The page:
Feb. 16, 2023

For the oil and gas industry, the future is quantum

Canadian Natural explores quantum solutions, participating in UCalgary’s partnered Quantum City Challenge
Shahpoor Moradi directs the Professional Master in Quantum Computing program in the Faculty of Science at UCalgary.
Shahpoor Moradi directs the Professional Master in Quantum Computing program in the Faculty of Science at UCalgary. Riley Brandt, University of Calgary

The quandary of Canada’s oil and gas industry, as this pillar of our economy faces policies aimed at radically reducing greenhouse gas emissions, is a dilemma of great consequence for us all. Could it be that burgeoning quantum technology holds a crucial key to the industry’s future? 

Dr. Shahpoor Moradi, PhD, director of the Professional Master in Quantum Computing program at the University of Calgary’s Faculty of Science, is a big believer in this potential. “It’s going to change everything,” he says. 

Moradi makes this assertion not just as a quantum scientist, but also as someone who’s done his time in the oil and gas trenches, recently spending two years researching ways to harness the power of quantum computers for the purpose of seismic imaging. 

“Seismic imaging in oil and gas exploration is like taking a giant X-ray of the subsurface,” Moradi explains. “We send waves of energy underground and these waves bounce back, allowing us to create an image of the subsurface, which helps us locate oil and gas deposits.” 

The process involves incredibly complex mathematical equations which are often a challenge for traditional computers, says Moradi. Quantum computers, on the other hand, harness quantum mechanics and process information in a way that traditional computers cannot. As such, they can solve these problems with exceptional speed and efficiency due to their ability to perform parallel computations. 

Oil and gas company Canadian Natural sees the value in embracing quantum research. That’s why it’s one of two Alberta energy leaders (the other is ATCO) taking part in the Quantum City Challenge, which poses three problems faced by the energy industry, inviting quantum experts from around the world to propose solutions using quantum technology.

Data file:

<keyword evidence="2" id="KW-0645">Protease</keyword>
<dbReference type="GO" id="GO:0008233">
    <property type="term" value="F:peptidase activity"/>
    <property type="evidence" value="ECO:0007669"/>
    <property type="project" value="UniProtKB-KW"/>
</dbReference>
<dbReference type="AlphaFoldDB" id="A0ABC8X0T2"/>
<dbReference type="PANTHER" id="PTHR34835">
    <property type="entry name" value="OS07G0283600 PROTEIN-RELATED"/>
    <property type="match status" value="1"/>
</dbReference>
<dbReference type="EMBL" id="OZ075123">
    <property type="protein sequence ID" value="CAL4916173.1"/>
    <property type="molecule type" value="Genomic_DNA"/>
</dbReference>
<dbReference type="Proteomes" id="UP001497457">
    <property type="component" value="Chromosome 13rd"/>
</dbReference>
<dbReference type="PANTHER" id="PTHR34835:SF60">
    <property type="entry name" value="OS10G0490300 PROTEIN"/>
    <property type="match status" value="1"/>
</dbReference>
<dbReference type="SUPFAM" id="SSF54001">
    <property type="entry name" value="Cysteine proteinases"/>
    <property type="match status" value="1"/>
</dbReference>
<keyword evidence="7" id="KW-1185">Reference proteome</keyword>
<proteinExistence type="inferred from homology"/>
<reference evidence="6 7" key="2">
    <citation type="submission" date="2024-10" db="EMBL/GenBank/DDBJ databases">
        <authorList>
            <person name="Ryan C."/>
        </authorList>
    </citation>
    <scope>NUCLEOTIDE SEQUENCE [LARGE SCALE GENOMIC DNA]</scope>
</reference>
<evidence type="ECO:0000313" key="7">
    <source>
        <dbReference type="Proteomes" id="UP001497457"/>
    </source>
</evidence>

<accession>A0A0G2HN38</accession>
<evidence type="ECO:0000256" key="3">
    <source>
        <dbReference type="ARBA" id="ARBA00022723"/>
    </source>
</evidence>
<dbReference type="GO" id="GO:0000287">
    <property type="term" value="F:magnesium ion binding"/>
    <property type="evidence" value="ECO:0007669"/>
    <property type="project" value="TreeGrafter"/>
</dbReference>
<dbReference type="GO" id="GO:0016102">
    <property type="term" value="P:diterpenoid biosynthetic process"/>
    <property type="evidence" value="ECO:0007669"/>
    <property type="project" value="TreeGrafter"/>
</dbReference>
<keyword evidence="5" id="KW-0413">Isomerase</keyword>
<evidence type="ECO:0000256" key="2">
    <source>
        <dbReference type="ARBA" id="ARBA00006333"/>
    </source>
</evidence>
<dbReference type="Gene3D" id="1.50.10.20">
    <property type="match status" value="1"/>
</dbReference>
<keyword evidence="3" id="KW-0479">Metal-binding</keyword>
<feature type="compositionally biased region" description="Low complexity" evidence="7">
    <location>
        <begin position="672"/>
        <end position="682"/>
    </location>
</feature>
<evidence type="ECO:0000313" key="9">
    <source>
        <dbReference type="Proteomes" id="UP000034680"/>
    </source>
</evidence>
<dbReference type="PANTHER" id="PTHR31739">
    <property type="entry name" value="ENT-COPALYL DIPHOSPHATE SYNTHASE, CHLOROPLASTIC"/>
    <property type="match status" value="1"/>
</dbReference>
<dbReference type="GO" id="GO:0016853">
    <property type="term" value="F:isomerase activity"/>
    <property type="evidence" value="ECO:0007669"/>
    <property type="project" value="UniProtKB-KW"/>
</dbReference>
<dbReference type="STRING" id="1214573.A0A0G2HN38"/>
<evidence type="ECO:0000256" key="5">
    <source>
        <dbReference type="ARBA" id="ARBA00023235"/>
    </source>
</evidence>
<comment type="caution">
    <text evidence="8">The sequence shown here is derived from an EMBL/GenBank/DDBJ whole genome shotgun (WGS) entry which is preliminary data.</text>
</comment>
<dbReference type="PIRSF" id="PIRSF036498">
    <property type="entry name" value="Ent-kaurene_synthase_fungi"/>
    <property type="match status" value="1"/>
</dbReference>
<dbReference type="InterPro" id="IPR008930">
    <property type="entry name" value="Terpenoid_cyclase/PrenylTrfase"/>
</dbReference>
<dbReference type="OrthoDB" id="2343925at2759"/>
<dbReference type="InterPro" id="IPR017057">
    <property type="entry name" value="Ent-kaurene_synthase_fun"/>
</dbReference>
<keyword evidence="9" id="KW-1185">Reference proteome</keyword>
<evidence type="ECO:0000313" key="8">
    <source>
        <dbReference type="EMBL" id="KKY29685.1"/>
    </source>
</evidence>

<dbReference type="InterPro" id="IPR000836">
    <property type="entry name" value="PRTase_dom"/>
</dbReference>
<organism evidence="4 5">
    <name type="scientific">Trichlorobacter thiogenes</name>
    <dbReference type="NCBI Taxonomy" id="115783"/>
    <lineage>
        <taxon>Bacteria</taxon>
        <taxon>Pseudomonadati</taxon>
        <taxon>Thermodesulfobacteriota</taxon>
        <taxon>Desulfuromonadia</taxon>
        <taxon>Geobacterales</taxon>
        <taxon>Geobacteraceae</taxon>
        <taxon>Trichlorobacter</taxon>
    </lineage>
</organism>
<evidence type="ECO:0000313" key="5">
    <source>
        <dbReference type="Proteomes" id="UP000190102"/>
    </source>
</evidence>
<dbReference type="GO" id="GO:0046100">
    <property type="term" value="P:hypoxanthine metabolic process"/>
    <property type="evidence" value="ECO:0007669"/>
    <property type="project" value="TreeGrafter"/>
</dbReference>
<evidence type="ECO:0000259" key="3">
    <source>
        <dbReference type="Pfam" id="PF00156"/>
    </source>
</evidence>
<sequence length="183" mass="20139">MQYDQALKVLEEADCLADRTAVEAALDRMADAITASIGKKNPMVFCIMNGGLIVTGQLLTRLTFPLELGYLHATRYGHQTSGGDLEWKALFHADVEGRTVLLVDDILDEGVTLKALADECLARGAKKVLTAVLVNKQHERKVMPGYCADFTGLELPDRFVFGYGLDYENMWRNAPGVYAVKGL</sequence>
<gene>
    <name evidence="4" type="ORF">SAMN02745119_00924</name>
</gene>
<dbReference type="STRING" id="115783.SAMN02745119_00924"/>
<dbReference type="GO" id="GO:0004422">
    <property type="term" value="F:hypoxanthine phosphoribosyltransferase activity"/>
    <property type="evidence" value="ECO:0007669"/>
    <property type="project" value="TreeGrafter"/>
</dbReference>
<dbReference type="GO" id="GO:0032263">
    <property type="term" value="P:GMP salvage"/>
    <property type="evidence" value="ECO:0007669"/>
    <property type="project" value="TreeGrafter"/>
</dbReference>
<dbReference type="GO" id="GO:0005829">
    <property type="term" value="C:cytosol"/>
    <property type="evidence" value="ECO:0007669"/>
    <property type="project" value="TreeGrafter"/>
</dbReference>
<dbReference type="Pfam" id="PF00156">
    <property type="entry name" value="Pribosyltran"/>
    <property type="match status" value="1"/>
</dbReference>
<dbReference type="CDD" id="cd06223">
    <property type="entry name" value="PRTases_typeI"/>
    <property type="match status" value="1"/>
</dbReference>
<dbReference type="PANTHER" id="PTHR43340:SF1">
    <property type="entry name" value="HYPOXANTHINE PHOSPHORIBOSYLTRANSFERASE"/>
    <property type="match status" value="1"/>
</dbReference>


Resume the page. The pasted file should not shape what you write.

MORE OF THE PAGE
Quantum City is a hub established in partnership with UCalgary, the Government of Alberta, and international IT and consulting company Mphasis, dedicated to building the province’s quantum ecosystem and creating pathways for the widespread adoption of quantum technologies. 

Shahpoor Moradi

Shahpoor Moradi

“The potential of quantum technologies for energy companies could be nothing short of transformational,” says Megan Lee, managing director of Quantum City. “Quantum computing has the potential to offer unprecedented computational power, revolutionizing grid operations and resource exploration. Embracing quantum computing can drive innovation and efficiency, and address complex challenges across sectors, including energy.”

Among the three Quantum City Challenges is one posed by Canadian Natural on the difficulties created by bitumen viscosity. 

As Alberta exports its heavy crude oil, called bitumen, throughout Canada and into the United States via pipeline, viscosity is a recurring obstruction. Bitumen will often become viscous, sticky, and thick, a condition which interferes with the oil’s flow through the pipelines, creating huge and costly setbacks in operations. 

The current solution for this problem has been to mix bitumen with a diluent, typically natural gas condensate, which reduces the viscosity of the crude oil. However, the use of condensate comes at great cost, and it takes up pipeline capacity, which increases energy requirements to move this fluid through the pipeline network. Therefore, different solvents with viscosity-reducing molecules are desired.  

“There are many materials that can blend with bitumen to reduce viscosity, but it’s crucial to understand how the bitumen interacts with these diluent molecules,” says Moradi. “Quantum computers, with their exceptional parallel processing capabilities, have the potential to efficiently model these interactions in a way that is not possible for classical computers due to the chemical complexity. This modelling can lead to a better understanding of the blending process, helping us to optimize the chemical combination of bitumen and these diluent molecules.” 

Advanced quantum computing also shows great potential for bettering carbon capture technology, says Moradi, which reduces carbon dioxide (CO2) emissions thereby lessening the oil and gas industry’s environmental impact. 

“As with modelling the interactions between bitumen and diluent molecules, quantum computers can also model how complex molecules interact with carbon dioxide,” says Moradi. “This can help us design new nanomaterials for more efficient and effective carbon capture.” 

Moradi emphasizes that, currently, the application of quantum computations remains largely unexplored within the oil and gas industry. But he believes as the technology is embraced and larger-scale quantum computers are brought in to play, the industry will be transformed. 

“This technology will be a game changer.” 

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